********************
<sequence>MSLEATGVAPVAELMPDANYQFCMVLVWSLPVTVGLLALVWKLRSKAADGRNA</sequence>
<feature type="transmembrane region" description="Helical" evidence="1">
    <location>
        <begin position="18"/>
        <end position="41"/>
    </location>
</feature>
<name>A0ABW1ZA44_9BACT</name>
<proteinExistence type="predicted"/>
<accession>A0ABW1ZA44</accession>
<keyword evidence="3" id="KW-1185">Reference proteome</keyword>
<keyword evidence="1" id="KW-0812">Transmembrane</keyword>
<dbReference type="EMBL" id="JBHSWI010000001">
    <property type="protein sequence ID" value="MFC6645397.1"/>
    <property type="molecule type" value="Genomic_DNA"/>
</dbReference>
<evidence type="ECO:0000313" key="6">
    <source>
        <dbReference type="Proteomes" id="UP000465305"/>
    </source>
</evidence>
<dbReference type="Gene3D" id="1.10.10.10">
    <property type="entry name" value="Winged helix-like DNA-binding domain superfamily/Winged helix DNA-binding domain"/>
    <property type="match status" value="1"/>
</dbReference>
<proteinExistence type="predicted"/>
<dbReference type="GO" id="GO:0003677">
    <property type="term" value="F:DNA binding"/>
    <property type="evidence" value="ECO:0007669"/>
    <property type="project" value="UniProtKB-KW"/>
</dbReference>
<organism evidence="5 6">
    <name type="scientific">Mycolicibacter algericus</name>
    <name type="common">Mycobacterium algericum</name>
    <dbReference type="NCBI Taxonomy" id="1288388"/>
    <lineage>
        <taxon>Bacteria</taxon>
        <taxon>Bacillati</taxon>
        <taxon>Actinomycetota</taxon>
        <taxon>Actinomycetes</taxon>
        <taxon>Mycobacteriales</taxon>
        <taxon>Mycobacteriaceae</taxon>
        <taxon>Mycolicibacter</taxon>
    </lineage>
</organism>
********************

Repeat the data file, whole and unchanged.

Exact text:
<sequence>MSLEATGVAPVAELMPDANYQFCMVLVWSLPVTVGLLALVWKLRSKAADGRNA</sequence>
<feature type="transmembrane region" description="Helical" evidence="1">
    <location>
        <begin position="18"/>
        <end position="41"/>
    </location>
</feature>
<name>A0ABW1ZA44_9BACT</name>
<proteinExistence type="predicted"/>
<accession>A0ABW1ZA44</accession>
<keyword evidence="3" id="KW-1185">Reference proteome</keyword>
<keyword evidence="1" id="KW-0812">Transmembrane</keyword>
<dbReference type="EMBL" id="JBHSWI010000001">
    <property type="protein sequence ID" value="MFC6645397.1"/>
    <property type="molecule type" value="Genomic_DNA"/>
</dbReference>
<evidence type="ECO:0000313" key="6">
    <source>
        <dbReference type="Proteomes" id="UP000465305"/>
    </source>
</evidence>
<dbReference type="Gene3D" id="1.10.10.10">
    <property type="entry name" value="Winged helix-like DNA-binding domain superfamily/Winged helix DNA-binding domain"/>
    <property type="match status" value="1"/>
</dbReference>
<proteinExistence type="predicted"/>
<dbReference type="GO" id="GO:0003677">
    <property type="term" value="F:DNA binding"/>
    <property type="evidence" value="ECO:0007669"/>
    <property type="project" value="UniProtKB-KW"/>
</dbReference>
<organism evidence="5 6">
    <name type="scientific">Mycolicibacter algericus</name>
    <name type="common">Mycobacterium algericum</name>
    <dbReference type="NCBI Taxonomy" id="1288388"/>
    <lineage>
        <taxon>Bacteria</taxon>
        <taxon>Bacillati</taxon>
        <taxon>Actinomycetota</taxon>
        <taxon>Actinomycetes</taxon>
        <taxon>Mycobacteriales</taxon>
        <taxon>Mycobacteriaceae</taxon>
        <taxon>Mycolicibacter</taxon>
    </lineage>
</organism>